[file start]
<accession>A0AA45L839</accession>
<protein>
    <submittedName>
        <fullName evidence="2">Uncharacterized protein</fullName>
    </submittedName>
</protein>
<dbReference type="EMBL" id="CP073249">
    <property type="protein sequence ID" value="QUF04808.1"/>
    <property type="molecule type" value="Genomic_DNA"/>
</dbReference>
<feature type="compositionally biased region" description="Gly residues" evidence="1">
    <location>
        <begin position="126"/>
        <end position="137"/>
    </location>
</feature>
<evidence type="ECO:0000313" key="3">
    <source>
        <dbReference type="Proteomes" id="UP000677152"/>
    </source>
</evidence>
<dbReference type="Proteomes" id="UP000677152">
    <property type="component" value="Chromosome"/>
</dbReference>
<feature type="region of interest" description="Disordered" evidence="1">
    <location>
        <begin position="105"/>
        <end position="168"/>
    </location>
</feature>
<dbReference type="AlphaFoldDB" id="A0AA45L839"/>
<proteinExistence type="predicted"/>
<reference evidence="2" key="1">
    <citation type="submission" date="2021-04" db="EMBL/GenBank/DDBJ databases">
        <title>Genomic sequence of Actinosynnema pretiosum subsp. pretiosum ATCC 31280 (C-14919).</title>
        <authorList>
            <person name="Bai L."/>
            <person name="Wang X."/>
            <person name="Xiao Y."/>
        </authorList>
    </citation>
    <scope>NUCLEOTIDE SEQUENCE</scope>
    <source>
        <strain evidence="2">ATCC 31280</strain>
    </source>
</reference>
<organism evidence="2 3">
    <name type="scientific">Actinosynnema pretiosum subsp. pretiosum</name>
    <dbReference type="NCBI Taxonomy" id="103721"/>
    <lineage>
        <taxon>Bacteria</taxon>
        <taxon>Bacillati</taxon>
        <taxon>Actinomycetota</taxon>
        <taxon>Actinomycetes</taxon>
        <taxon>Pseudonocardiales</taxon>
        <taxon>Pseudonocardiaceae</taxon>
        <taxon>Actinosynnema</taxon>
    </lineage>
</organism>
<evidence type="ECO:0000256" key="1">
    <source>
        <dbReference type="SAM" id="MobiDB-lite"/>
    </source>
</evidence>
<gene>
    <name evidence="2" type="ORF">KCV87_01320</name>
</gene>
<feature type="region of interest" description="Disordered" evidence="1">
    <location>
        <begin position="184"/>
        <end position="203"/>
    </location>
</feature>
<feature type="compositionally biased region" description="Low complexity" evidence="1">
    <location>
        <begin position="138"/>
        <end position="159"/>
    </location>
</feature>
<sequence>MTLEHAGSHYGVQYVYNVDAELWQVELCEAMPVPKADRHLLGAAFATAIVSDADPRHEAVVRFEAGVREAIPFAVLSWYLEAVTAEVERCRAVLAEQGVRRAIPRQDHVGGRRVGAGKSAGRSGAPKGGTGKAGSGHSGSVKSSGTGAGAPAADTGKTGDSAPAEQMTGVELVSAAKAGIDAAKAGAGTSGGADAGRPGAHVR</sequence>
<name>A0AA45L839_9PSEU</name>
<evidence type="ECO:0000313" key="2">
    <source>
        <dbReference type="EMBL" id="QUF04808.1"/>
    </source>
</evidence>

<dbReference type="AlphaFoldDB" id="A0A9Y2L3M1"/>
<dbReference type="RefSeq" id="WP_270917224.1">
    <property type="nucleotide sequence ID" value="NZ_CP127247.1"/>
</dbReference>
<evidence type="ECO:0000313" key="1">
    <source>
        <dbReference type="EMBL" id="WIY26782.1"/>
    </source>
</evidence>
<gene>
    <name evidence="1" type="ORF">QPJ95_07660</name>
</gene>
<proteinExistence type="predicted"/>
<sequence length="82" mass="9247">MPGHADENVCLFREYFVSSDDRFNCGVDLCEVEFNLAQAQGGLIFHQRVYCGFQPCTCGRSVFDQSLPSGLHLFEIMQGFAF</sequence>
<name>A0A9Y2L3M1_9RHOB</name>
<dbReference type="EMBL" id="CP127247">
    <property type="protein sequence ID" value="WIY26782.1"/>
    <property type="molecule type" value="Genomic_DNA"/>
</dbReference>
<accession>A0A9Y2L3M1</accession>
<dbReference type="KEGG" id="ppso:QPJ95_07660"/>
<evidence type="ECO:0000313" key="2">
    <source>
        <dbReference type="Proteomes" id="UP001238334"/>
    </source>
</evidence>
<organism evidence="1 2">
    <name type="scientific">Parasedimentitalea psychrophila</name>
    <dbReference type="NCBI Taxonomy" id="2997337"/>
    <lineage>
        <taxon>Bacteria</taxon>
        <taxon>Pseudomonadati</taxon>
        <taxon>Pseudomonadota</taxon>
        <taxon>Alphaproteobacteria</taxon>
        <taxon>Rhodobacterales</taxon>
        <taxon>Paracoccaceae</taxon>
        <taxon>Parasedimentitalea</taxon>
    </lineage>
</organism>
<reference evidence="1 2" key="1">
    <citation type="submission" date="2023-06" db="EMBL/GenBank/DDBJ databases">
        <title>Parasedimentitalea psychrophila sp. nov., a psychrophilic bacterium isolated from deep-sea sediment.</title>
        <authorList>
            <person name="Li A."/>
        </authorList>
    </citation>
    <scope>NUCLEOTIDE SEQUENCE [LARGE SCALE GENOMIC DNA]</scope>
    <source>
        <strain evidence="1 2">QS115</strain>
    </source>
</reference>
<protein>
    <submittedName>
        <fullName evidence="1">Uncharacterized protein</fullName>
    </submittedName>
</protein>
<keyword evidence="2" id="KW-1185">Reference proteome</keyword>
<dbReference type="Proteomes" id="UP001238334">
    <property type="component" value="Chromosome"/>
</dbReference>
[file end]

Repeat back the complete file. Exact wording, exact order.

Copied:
<accession>A0AA45L839</accession>
<protein>
    <submittedName>
        <fullName evidence="2">Uncharacterized protein</fullName>
    </submittedName>
</protein>
<dbReference type="EMBL" id="CP073249">
    <property type="protein sequence ID" value="QUF04808.1"/>
    <property type="molecule type" value="Genomic_DNA"/>
</dbReference>
<feature type="compositionally biased region" description="Gly residues" evidence="1">
    <location>
        <begin position="126"/>
        <end position="137"/>
    </location>
</feature>
<evidence type="ECO:0000313" key="3">
    <source>
        <dbReference type="Proteomes" id="UP000677152"/>
    </source>
</evidence>
<dbReference type="Proteomes" id="UP000677152">
    <property type="component" value="Chromosome"/>
</dbReference>
<feature type="region of interest" description="Disordered" evidence="1">
    <location>
        <begin position="105"/>
        <end position="168"/>
    </location>
</feature>
<dbReference type="AlphaFoldDB" id="A0AA45L839"/>
<proteinExistence type="predicted"/>
<reference evidence="2" key="1">
    <citation type="submission" date="2021-04" db="EMBL/GenBank/DDBJ databases">
        <title>Genomic sequence of Actinosynnema pretiosum subsp. pretiosum ATCC 31280 (C-14919).</title>
        <authorList>
            <person name="Bai L."/>
            <person name="Wang X."/>
            <person name="Xiao Y."/>
        </authorList>
    </citation>
    <scope>NUCLEOTIDE SEQUENCE</scope>
    <source>
        <strain evidence="2">ATCC 31280</strain>
    </source>
</reference>
<organism evidence="2 3">
    <name type="scientific">Actinosynnema pretiosum subsp. pretiosum</name>
    <dbReference type="NCBI Taxonomy" id="103721"/>
    <lineage>
        <taxon>Bacteria</taxon>
        <taxon>Bacillati</taxon>
        <taxon>Actinomycetota</taxon>
        <taxon>Actinomycetes</taxon>
        <taxon>Pseudonocardiales</taxon>
        <taxon>Pseudonocardiaceae</taxon>
        <taxon>Actinosynnema</taxon>
    </lineage>
</organism>
<evidence type="ECO:0000256" key="1">
    <source>
        <dbReference type="SAM" id="MobiDB-lite"/>
    </source>
</evidence>
<gene>
    <name evidence="2" type="ORF">KCV87_01320</name>
</gene>
<feature type="region of interest" description="Disordered" evidence="1">
    <location>
        <begin position="184"/>
        <end position="203"/>
    </location>
</feature>
<feature type="compositionally biased region" description="Low complexity" evidence="1">
    <location>
        <begin position="138"/>
        <end position="159"/>
    </location>
</feature>
<sequence>MTLEHAGSHYGVQYVYNVDAELWQVELCEAMPVPKADRHLLGAAFATAIVSDADPRHEAVVRFEAGVREAIPFAVLSWYLEAVTAEVERCRAVLAEQGVRRAIPRQDHVGGRRVGAGKSAGRSGAPKGGTGKAGSGHSGSVKSSGTGAGAPAADTGKTGDSAPAEQMTGVELVSAAKAGIDAAKAGAGTSGGADAGRPGAHVR</sequence>
<name>A0AA45L839_9PSEU</name>
<evidence type="ECO:0000313" key="2">
    <source>
        <dbReference type="EMBL" id="QUF04808.1"/>
    </source>
</evidence>

<dbReference type="AlphaFoldDB" id="A0A9Y2L3M1"/>
<dbReference type="RefSeq" id="WP_270917224.1">
    <property type="nucleotide sequence ID" value="NZ_CP127247.1"/>
</dbReference>
<evidence type="ECO:0000313" key="1">
    <source>
        <dbReference type="EMBL" id="WIY26782.1"/>
    </source>
</evidence>
<gene>
    <name evidence="1" type="ORF">QPJ95_07660</name>
</gene>
<proteinExistence type="predicted"/>
<sequence length="82" mass="9247">MPGHADENVCLFREYFVSSDDRFNCGVDLCEVEFNLAQAQGGLIFHQRVYCGFQPCTCGRSVFDQSLPSGLHLFEIMQGFAF</sequence>
<name>A0A9Y2L3M1_9RHOB</name>
<dbReference type="EMBL" id="CP127247">
    <property type="protein sequence ID" value="WIY26782.1"/>
    <property type="molecule type" value="Genomic_DNA"/>
</dbReference>
<accession>A0A9Y2L3M1</accession>
<dbReference type="KEGG" id="ppso:QPJ95_07660"/>
<evidence type="ECO:0000313" key="2">
    <source>
        <dbReference type="Proteomes" id="UP001238334"/>
    </source>
</evidence>
<organism evidence="1 2">
    <name type="scientific">Parasedimentitalea psychrophila</name>
    <dbReference type="NCBI Taxonomy" id="2997337"/>
    <lineage>
        <taxon>Bacteria</taxon>
        <taxon>Pseudomonadati</taxon>
        <taxon>Pseudomonadota</taxon>
        <taxon>Alphaproteobacteria</taxon>
        <taxon>Rhodobacterales</taxon>
        <taxon>Paracoccaceae</taxon>
        <taxon>Parasedimentitalea</taxon>
    </lineage>
</organism>
<reference evidence="1 2" key="1">
    <citation type="submission" date="2023-06" db="EMBL/GenBank/DDBJ databases">
        <title>Parasedimentitalea psychrophila sp. nov., a psychrophilic bacterium isolated from deep-sea sediment.</title>
        <authorList>
            <person name="Li A."/>
        </authorList>
    </citation>
    <scope>NUCLEOTIDE SEQUENCE [LARGE SCALE GENOMIC DNA]</scope>
    <source>
        <strain evidence="1 2">QS115</strain>
    </source>
</reference>
<protein>
    <submittedName>
        <fullName evidence="1">Uncharacterized protein</fullName>
    </submittedName>
</protein>
<keyword evidence="2" id="KW-1185">Reference proteome</keyword>
<dbReference type="Proteomes" id="UP001238334">
    <property type="component" value="Chromosome"/>
</dbReference>